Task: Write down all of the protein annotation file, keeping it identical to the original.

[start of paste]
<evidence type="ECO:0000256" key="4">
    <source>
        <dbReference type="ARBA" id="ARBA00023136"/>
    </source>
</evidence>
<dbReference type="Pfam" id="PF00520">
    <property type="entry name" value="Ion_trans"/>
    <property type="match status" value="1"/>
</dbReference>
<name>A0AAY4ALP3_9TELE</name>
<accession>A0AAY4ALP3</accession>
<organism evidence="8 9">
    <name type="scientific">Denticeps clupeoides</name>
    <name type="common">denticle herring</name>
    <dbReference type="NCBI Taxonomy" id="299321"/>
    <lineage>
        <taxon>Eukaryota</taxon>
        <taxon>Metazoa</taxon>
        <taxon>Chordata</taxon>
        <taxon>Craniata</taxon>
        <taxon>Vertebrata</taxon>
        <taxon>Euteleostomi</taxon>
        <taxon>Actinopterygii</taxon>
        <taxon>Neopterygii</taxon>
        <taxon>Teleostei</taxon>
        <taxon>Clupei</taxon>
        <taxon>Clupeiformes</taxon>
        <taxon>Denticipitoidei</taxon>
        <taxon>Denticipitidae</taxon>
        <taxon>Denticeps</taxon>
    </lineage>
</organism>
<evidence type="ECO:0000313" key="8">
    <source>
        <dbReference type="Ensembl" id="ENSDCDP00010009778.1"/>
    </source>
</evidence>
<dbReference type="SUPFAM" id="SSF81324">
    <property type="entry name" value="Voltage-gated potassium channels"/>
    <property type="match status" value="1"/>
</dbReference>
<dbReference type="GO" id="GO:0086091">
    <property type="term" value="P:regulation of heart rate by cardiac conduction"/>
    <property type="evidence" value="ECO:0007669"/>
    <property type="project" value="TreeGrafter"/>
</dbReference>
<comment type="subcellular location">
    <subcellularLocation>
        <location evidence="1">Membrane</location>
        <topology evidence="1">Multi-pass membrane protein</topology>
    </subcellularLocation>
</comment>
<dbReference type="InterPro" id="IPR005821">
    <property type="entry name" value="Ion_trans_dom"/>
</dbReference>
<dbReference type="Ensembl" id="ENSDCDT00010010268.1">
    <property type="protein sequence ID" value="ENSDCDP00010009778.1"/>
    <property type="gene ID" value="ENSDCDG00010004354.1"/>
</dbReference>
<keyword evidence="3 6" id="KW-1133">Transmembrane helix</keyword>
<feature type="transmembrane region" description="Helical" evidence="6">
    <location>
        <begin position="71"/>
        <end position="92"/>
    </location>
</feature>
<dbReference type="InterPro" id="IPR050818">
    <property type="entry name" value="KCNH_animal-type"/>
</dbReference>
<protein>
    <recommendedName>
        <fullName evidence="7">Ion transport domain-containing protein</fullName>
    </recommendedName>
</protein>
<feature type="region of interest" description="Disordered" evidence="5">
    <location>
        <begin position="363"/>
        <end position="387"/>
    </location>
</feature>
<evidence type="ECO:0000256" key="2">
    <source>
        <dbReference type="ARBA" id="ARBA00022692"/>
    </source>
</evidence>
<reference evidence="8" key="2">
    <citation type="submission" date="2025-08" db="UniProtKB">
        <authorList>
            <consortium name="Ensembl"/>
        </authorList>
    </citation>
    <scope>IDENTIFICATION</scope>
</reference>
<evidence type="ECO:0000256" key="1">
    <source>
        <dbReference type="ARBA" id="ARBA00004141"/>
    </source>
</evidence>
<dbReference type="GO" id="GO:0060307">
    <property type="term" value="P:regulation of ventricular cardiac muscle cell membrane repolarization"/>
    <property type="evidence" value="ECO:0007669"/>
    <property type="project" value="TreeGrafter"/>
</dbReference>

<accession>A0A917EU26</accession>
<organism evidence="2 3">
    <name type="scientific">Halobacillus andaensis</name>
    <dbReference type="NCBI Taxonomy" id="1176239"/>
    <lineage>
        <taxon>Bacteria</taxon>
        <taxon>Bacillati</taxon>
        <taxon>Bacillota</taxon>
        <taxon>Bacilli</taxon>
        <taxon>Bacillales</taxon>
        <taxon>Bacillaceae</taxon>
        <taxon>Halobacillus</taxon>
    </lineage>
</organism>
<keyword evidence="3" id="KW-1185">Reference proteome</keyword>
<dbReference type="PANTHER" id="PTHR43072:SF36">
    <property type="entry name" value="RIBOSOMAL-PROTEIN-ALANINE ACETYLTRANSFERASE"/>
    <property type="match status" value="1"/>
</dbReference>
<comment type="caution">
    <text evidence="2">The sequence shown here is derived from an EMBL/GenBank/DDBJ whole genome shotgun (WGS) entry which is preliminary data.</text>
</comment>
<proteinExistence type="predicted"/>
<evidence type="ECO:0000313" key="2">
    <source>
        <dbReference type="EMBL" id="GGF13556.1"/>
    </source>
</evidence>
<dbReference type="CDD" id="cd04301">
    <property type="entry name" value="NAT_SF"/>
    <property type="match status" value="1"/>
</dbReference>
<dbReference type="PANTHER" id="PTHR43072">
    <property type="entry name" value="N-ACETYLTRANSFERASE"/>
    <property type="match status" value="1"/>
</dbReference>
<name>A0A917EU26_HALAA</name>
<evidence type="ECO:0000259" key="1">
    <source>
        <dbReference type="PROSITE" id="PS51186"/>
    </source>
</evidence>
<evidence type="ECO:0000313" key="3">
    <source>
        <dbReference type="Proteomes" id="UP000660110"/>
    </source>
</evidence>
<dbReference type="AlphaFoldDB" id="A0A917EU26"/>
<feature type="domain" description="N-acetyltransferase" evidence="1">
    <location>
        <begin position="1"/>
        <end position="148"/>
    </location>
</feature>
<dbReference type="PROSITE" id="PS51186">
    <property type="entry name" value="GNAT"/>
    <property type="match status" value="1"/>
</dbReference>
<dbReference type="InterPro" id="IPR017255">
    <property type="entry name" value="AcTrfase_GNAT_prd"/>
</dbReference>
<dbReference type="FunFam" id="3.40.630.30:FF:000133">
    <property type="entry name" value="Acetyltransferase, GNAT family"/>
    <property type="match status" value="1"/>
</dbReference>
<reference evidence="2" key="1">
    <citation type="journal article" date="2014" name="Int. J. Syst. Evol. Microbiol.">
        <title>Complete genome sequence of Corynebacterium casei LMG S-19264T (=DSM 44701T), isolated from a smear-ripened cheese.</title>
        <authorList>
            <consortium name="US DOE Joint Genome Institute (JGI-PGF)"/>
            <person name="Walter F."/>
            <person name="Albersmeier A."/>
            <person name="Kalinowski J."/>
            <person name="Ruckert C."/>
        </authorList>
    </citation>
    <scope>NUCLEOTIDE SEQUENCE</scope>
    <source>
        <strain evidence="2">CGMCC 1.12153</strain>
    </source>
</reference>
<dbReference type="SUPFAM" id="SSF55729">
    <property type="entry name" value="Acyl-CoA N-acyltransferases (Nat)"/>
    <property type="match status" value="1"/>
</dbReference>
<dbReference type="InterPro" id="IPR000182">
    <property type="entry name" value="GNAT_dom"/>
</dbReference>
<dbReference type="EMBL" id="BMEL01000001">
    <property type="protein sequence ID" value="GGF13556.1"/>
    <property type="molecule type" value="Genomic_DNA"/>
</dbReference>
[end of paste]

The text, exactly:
<evidence type="ECO:0000256" key="4">
    <source>
        <dbReference type="ARBA" id="ARBA00023136"/>
    </source>
</evidence>
<dbReference type="Pfam" id="PF00520">
    <property type="entry name" value="Ion_trans"/>
    <property type="match status" value="1"/>
</dbReference>
<name>A0AAY4ALP3_9TELE</name>
<accession>A0AAY4ALP3</accession>
<organism evidence="8 9">
    <name type="scientific">Denticeps clupeoides</name>
    <name type="common">denticle herring</name>
    <dbReference type="NCBI Taxonomy" id="299321"/>
    <lineage>
        <taxon>Eukaryota</taxon>
        <taxon>Metazoa</taxon>
        <taxon>Chordata</taxon>
        <taxon>Craniata</taxon>
        <taxon>Vertebrata</taxon>
        <taxon>Euteleostomi</taxon>
        <taxon>Actinopterygii</taxon>
        <taxon>Neopterygii</taxon>
        <taxon>Teleostei</taxon>
        <taxon>Clupei</taxon>
        <taxon>Clupeiformes</taxon>
        <taxon>Denticipitoidei</taxon>
        <taxon>Denticipitidae</taxon>
        <taxon>Denticeps</taxon>
    </lineage>
</organism>
<evidence type="ECO:0000313" key="8">
    <source>
        <dbReference type="Ensembl" id="ENSDCDP00010009778.1"/>
    </source>
</evidence>
<dbReference type="SUPFAM" id="SSF81324">
    <property type="entry name" value="Voltage-gated potassium channels"/>
    <property type="match status" value="1"/>
</dbReference>
<dbReference type="GO" id="GO:0086091">
    <property type="term" value="P:regulation of heart rate by cardiac conduction"/>
    <property type="evidence" value="ECO:0007669"/>
    <property type="project" value="TreeGrafter"/>
</dbReference>
<comment type="subcellular location">
    <subcellularLocation>
        <location evidence="1">Membrane</location>
        <topology evidence="1">Multi-pass membrane protein</topology>
    </subcellularLocation>
</comment>
<dbReference type="InterPro" id="IPR005821">
    <property type="entry name" value="Ion_trans_dom"/>
</dbReference>
<dbReference type="Ensembl" id="ENSDCDT00010010268.1">
    <property type="protein sequence ID" value="ENSDCDP00010009778.1"/>
    <property type="gene ID" value="ENSDCDG00010004354.1"/>
</dbReference>
<keyword evidence="3 6" id="KW-1133">Transmembrane helix</keyword>
<feature type="transmembrane region" description="Helical" evidence="6">
    <location>
        <begin position="71"/>
        <end position="92"/>
    </location>
</feature>
<dbReference type="InterPro" id="IPR050818">
    <property type="entry name" value="KCNH_animal-type"/>
</dbReference>
<protein>
    <recommendedName>
        <fullName evidence="7">Ion transport domain-containing protein</fullName>
    </recommendedName>
</protein>
<feature type="region of interest" description="Disordered" evidence="5">
    <location>
        <begin position="363"/>
        <end position="387"/>
    </location>
</feature>
<evidence type="ECO:0000256" key="2">
    <source>
        <dbReference type="ARBA" id="ARBA00022692"/>
    </source>
</evidence>
<reference evidence="8" key="2">
    <citation type="submission" date="2025-08" db="UniProtKB">
        <authorList>
            <consortium name="Ensembl"/>
        </authorList>
    </citation>
    <scope>IDENTIFICATION</scope>
</reference>
<evidence type="ECO:0000256" key="1">
    <source>
        <dbReference type="ARBA" id="ARBA00004141"/>
    </source>
</evidence>
<dbReference type="GO" id="GO:0060307">
    <property type="term" value="P:regulation of ventricular cardiac muscle cell membrane repolarization"/>
    <property type="evidence" value="ECO:0007669"/>
    <property type="project" value="TreeGrafter"/>
</dbReference>

<accession>A0A917EU26</accession>
<organism evidence="2 3">
    <name type="scientific">Halobacillus andaensis</name>
    <dbReference type="NCBI Taxonomy" id="1176239"/>
    <lineage>
        <taxon>Bacteria</taxon>
        <taxon>Bacillati</taxon>
        <taxon>Bacillota</taxon>
        <taxon>Bacilli</taxon>
        <taxon>Bacillales</taxon>
        <taxon>Bacillaceae</taxon>
        <taxon>Halobacillus</taxon>
    </lineage>
</organism>
<keyword evidence="3" id="KW-1185">Reference proteome</keyword>
<dbReference type="PANTHER" id="PTHR43072:SF36">
    <property type="entry name" value="RIBOSOMAL-PROTEIN-ALANINE ACETYLTRANSFERASE"/>
    <property type="match status" value="1"/>
</dbReference>
<comment type="caution">
    <text evidence="2">The sequence shown here is derived from an EMBL/GenBank/DDBJ whole genome shotgun (WGS) entry which is preliminary data.</text>
</comment>
<proteinExistence type="predicted"/>
<evidence type="ECO:0000313" key="2">
    <source>
        <dbReference type="EMBL" id="GGF13556.1"/>
    </source>
</evidence>
<dbReference type="CDD" id="cd04301">
    <property type="entry name" value="NAT_SF"/>
    <property type="match status" value="1"/>
</dbReference>
<dbReference type="PANTHER" id="PTHR43072">
    <property type="entry name" value="N-ACETYLTRANSFERASE"/>
    <property type="match status" value="1"/>
</dbReference>
<name>A0A917EU26_HALAA</name>
<evidence type="ECO:0000259" key="1">
    <source>
        <dbReference type="PROSITE" id="PS51186"/>
    </source>
</evidence>
<evidence type="ECO:0000313" key="3">
    <source>
        <dbReference type="Proteomes" id="UP000660110"/>
    </source>
</evidence>
<dbReference type="AlphaFoldDB" id="A0A917EU26"/>
<feature type="domain" description="N-acetyltransferase" evidence="1">
    <location>
        <begin position="1"/>
        <end position="148"/>
    </location>
</feature>
<dbReference type="PROSITE" id="PS51186">
    <property type="entry name" value="GNAT"/>
    <property type="match status" value="1"/>
</dbReference>
<dbReference type="InterPro" id="IPR017255">
    <property type="entry name" value="AcTrfase_GNAT_prd"/>
</dbReference>
<dbReference type="FunFam" id="3.40.630.30:FF:000133">
    <property type="entry name" value="Acetyltransferase, GNAT family"/>
    <property type="match status" value="1"/>
</dbReference>
<reference evidence="2" key="1">
    <citation type="journal article" date="2014" name="Int. J. Syst. Evol. Microbiol.">
        <title>Complete genome sequence of Corynebacterium casei LMG S-19264T (=DSM 44701T), isolated from a smear-ripened cheese.</title>
        <authorList>
            <consortium name="US DOE Joint Genome Institute (JGI-PGF)"/>
            <person name="Walter F."/>
            <person name="Albersmeier A."/>
            <person name="Kalinowski J."/>
            <person name="Ruckert C."/>
        </authorList>
    </citation>
    <scope>NUCLEOTIDE SEQUENCE</scope>
    <source>
        <strain evidence="2">CGMCC 1.12153</strain>
    </source>
</reference>
<dbReference type="SUPFAM" id="SSF55729">
    <property type="entry name" value="Acyl-CoA N-acyltransferases (Nat)"/>
    <property type="match status" value="1"/>
</dbReference>
<dbReference type="InterPro" id="IPR000182">
    <property type="entry name" value="GNAT_dom"/>
</dbReference>
<dbReference type="EMBL" id="BMEL01000001">
    <property type="protein sequence ID" value="GGF13556.1"/>
    <property type="molecule type" value="Genomic_DNA"/>
</dbReference>